HRH The Countess of Wessex sent VE Day message to blind veterans as they celebrated in care home and virtually across the country

The veterans of military charity Blind Veterans UK received a message today from their Patron HRH The Countess of Wessex when they gathered to mark the 75th anniversary of VE Day.

Parties were held at the charity’s care home in Brighton as well as 28 virtual parties featuring over 160 WWII blind veterans as the nation came together to mark the occasion.

The Countess recorded a message to all blind veterans, staff and volunteers of the charity. In it she said:

“In these challenging and uncertain times, all the veterans, staff and volunteers at Blind Veterans UK are in my thoughts.

“As the veterans of the Second World War will understand only too well, it is when we work together and support each other that a far greater strength is revealed. Your example of serving together, as a team, shows that we can make a greater difference to the communities we seek to support.”

The recorded message was played to the over 160 WWII blind veterans who took part in virtual street parties arranged by the charity as well as all residents of the Blind Veterans UK care home in Brighton.

Addressing those in Brighton, The Countess of Wessex added:

“I would like to pay special tribute to the wonderful care teams at our Brighton centre, as well as many others, who are working so hard to ensure that residents are safe and well cared for. Thank you for all you do to be the frontline family for these veterans.”

Chief Executive of Blind Veterans UK, Major General (Rtd) Nick Caplin CB says:

“There were due to be celebrations across the country and the rest of Europe but, with the impact that coronavirus has had, most of these were cancelled.

“Blind Veterans UK took the opportunity to trial “virtual” gatherings that we called our Virtual Street Party, to bring as many WWII blind veterans together as possible to mark VE Day.

“Many of our veterans are particularly vulnerable right now, isolated in their own homes. We are ensuring that they have everything they need but social interaction is also hugely important.

“Our goal was to have at least 75 Second World War veterans join a virtual table at this 75th anniversary event but we ended up more than doubling that with 166 which is absolutely fantastic.

“The message from The Countess of Wessex was definitely the highlight for all those listening.”

One of the WWII blind veterans taking part in the virtual party was 97-year-old Margaret Wilson. Margaret, who lives in Shirebrook in Derbyshire, joined the Women’s Auxiliary Air Force in 1942.

She initially served as a wireless operator but later in the war she trained in Vital Communications and went on to work as a Codebreaker at Bletchley Park.

Remembering VE Day 75 years ago Margaret says:

“I was on duty when I heard. We all finished at Bletchley Park at 6 and went to Bedford where we were billeted in the YWCA.

“At 10 there was such a pandemonium – everything that could make a noise was out. People were blowing trumpets and banging drums and parading through the streets. They asked us to join in, but we were in our pyjamas and we were back on shift at Bletchley the next day too!”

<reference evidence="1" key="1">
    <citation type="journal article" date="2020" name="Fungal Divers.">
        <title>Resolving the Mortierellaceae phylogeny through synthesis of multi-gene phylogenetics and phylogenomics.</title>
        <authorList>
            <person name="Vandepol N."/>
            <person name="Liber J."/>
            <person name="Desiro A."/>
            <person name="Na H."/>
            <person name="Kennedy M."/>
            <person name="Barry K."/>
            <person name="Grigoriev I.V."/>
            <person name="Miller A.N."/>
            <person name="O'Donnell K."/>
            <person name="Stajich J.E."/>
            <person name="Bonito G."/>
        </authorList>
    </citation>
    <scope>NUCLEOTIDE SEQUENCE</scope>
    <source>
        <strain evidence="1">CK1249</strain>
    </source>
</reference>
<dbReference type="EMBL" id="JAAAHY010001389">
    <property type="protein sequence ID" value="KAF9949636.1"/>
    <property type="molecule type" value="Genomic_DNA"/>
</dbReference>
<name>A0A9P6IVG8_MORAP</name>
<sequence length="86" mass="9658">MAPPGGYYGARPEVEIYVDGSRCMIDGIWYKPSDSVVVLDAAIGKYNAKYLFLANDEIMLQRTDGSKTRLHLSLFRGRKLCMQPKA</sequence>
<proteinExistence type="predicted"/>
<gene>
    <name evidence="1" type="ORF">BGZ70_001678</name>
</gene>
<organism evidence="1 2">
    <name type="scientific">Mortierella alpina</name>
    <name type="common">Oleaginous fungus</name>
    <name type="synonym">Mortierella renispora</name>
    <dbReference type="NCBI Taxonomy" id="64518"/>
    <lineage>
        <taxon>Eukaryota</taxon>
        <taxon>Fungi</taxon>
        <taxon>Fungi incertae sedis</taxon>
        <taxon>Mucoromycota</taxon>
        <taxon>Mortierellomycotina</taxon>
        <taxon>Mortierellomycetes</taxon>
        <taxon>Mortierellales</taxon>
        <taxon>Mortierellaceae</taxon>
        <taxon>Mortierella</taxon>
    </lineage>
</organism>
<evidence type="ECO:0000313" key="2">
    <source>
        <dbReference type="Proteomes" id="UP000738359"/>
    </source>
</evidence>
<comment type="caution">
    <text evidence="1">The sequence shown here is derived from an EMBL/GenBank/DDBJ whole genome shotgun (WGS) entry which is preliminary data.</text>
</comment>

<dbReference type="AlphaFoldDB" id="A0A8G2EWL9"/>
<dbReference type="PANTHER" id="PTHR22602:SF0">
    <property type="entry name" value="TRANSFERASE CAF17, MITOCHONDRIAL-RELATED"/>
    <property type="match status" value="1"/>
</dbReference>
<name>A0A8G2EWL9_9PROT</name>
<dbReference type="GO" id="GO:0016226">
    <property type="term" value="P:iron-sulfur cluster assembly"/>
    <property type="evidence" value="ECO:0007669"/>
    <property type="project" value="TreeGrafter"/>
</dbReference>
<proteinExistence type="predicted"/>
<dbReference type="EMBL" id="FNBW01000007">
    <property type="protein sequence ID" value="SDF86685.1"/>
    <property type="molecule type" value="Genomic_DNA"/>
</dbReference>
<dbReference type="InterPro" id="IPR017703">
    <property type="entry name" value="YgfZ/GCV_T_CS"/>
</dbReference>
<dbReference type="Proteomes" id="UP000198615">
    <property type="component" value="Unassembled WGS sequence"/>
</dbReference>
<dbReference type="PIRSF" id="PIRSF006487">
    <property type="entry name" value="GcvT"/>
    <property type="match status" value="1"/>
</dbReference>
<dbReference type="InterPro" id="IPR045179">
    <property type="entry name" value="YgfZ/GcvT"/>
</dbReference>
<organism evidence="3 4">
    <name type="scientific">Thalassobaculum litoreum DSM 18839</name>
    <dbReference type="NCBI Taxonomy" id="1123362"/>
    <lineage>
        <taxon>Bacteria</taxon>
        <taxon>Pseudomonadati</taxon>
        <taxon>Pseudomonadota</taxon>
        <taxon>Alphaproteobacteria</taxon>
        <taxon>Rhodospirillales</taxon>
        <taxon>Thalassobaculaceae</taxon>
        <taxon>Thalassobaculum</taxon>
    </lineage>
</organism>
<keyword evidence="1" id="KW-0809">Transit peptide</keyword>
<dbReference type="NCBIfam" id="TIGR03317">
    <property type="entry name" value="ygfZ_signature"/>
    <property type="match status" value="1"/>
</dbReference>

Margaret lost her sight much later in life due to age-related macular degeneration, the leading cause of sight loss in older people and has been supported by Blind Veterans UK since 2016.

Margaret says:

“When I first visited one of the training centres for an introduction week I was blown away. The biggest impact it had on me was meeting and being around all those other people, many who had much worse sight than me, who were getting on with life.

“Normally, I join a group of other local blind veterans for a lunch once or twice a month and I’m really missing those having to stay at home right now. I’m a very social person so it was great to be able to catch up with old friends and remember VE Day.”

As a result of the Covid-19 pandemic Blind Veterans UK has adapted its service to support its 5,000 beneficiaries, 90% of whom are over 70 and thus being advised by the Government to self-isolate. The National Support Service will help blind veterans through this period of social isolation.

Nick Caplin adds:

“Having to self-isolate, blind veterans need our help right now with daily tasks, such as the shopping, and constant emotional support through this difficult time. So we are temporarily changing our service and mobilising our staff to provide practical, essential support to help the most vulnerable.

“There is so much that we can and must do to support blind veterans to help them maintain physical and emotional wellbeing, and to feel safe, reassured and cared for during this crisis.”

You can keep updated on Blind Veterans UK’s response to Covid-19 at where you can also find out more about supporting the charity to make this new service possible.

Notes to Editor

Blind Veterans UK helps vision-impaired ex-Service men and women of every generation rebuild their lives after sight loss. Since 1915, we’ve provided rehabilitation, training, practical advice and emotional support to tens of thousands of blind veterans.

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By @Cobseo 55 years ago

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